NEWS

Lions get bad news on Best; an uncertain future awaits him

Posted Oct 15, 2012

The Lions learned Monday that running back Jahvid Best has not been given clearance to return to the practice field from independent neurologists, which leaves both his season and career in jeopardy

The Lions learned Monday that running back Jahvid Best has not been given clearance to return to the practice field from independent neurologists, which leaves both his season and career in jeopardy.

"After today's consultation with medical experts, including representatives from our medical and training staffs, it has been determined that Jahvid will not be permitted to return to play at this time," Lions General Manager Martin Mayhew said in a statement.

"Throughout this entire process we always have placed the highest priority on what is best for Jahvid from a health and safety standpoint," Mayhew continued.

"While today's decision is disappointing from a football perspective, we fully and entirely respect and support this recommendation."

Best said last week he wouldn't consider retirement if he wasn't cleared for a return, though.

"No," he said. "Then we'll have to sit back down and have more discussions and see where we can go from there."

Mayhew affirmed those remarks in his statement today.

"Jahvid will continue to work with our medical and training staffs with the hope that he ultimately will be cleared to return to the playing field," he said.

Though it doesn't appear that will be this season after his latest setback, the window hasn't closed yet, according to Lions head coach Jim Schwartz.

"There's still time," he said in an interview on the Lions Review Show on 97.1 The Ticket. "We don't have to activate him from PUP yet, there's still a couple more weeks and then there's a three-week practice window, so that time hasn't run out."

The sands in the hourglass are getting pretty low, though.

Tuesday will be one year to the day since Best suffered his most recent concussion in a Week 6 loss to the 49ers. It's uncertain how much can really change in a matter of weeks when it hasn't changed over the course of the last year.

Best previously went through the protocol to try and return to the field three months prior to last week's tests, with the same result: no clearance.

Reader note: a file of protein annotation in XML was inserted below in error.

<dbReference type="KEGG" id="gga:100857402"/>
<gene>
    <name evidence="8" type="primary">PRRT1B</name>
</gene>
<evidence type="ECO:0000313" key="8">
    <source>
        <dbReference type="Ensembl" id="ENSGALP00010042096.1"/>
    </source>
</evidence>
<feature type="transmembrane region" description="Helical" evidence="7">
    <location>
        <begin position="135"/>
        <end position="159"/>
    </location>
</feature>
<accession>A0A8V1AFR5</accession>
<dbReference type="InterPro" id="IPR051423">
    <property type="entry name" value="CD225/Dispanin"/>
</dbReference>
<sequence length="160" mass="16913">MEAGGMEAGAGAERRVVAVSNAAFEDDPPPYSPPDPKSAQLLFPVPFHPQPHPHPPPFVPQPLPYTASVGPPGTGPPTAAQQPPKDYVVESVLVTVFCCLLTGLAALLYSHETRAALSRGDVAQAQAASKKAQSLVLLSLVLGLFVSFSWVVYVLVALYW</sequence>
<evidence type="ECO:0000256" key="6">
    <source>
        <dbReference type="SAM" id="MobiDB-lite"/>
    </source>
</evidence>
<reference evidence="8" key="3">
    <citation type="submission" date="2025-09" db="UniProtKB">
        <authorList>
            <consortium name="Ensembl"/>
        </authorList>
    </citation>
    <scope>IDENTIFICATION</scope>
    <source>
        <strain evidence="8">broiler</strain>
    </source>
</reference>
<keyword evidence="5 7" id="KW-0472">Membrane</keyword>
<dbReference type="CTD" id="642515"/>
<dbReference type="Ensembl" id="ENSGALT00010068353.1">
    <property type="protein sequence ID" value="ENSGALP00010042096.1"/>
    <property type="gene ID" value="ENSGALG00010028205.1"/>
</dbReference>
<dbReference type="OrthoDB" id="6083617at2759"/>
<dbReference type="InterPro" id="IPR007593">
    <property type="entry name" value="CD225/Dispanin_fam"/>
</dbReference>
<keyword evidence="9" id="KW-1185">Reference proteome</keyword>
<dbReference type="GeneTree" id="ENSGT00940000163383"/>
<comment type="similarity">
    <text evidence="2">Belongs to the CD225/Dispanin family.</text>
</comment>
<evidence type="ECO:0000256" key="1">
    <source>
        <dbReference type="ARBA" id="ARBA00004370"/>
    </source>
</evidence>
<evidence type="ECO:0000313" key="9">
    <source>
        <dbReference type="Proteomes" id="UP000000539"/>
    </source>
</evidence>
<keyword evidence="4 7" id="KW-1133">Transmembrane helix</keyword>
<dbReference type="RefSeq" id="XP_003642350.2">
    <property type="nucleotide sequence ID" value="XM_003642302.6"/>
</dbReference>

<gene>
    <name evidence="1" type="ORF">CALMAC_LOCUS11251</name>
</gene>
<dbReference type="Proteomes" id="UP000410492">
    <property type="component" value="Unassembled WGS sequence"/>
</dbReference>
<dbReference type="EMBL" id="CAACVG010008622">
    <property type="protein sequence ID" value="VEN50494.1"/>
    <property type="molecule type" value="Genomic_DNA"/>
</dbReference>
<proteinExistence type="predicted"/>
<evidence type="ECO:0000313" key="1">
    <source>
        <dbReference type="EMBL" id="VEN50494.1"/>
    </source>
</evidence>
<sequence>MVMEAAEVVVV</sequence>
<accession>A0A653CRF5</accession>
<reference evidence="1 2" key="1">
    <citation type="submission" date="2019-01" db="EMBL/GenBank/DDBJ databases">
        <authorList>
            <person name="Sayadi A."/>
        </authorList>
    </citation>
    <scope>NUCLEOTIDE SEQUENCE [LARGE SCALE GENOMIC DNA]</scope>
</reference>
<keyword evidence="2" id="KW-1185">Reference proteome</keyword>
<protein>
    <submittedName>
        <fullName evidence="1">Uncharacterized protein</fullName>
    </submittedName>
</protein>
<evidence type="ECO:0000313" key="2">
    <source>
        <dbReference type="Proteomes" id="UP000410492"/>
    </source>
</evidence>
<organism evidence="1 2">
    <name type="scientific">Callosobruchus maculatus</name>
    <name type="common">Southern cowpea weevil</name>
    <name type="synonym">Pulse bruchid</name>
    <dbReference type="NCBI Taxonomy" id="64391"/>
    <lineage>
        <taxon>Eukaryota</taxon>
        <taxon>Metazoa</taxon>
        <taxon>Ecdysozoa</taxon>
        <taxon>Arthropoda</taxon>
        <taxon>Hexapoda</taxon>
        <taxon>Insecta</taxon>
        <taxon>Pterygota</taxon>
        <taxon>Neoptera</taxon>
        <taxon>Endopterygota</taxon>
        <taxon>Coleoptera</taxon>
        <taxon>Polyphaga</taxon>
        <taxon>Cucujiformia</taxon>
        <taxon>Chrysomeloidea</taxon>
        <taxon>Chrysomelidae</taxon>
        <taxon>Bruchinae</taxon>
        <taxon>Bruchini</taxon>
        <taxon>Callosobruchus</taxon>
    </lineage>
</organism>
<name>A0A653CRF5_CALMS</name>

"It's nothing that we can control. We move on," Schwartz said. "You can't worry about what you don't have. You have to worry about what you do have and make the best of it. We have to prepare to play Chicago without him."

Best said in the offseason the concussion he suffered against the 49ers last season was the third of his career.

He suffered one against the Browns in the preseason last year and a devastating one that ended his college career at Cal. The one he suffered in college against Oregon State was the only one in which he was knocked unconscious, he said.

In the locker room last week, Best told reporters he was in the top physical condition of his life and hadn't had a symptom in "months."

Only Best, the Lions front office and his medical team know exactly what's preventing him from returning to the field.

Best cited "personal reasons" for not wanting to get into any specifics about his case when talking to reporters, saying each case was unique, but he seemed optimistic he'd get clearance to return.

This is a big blow to a Lions offense that has yet to have an "explosive" run play (20 yards or more) this season. Best is a big-play threat and probably the second-best mismatch they can utilize outside of receiver Calvin Johnson.

In 22 career games, Best has rushed for 945 yards with six touchdowns. He also has 774 receiving yards and three more touchdowns.

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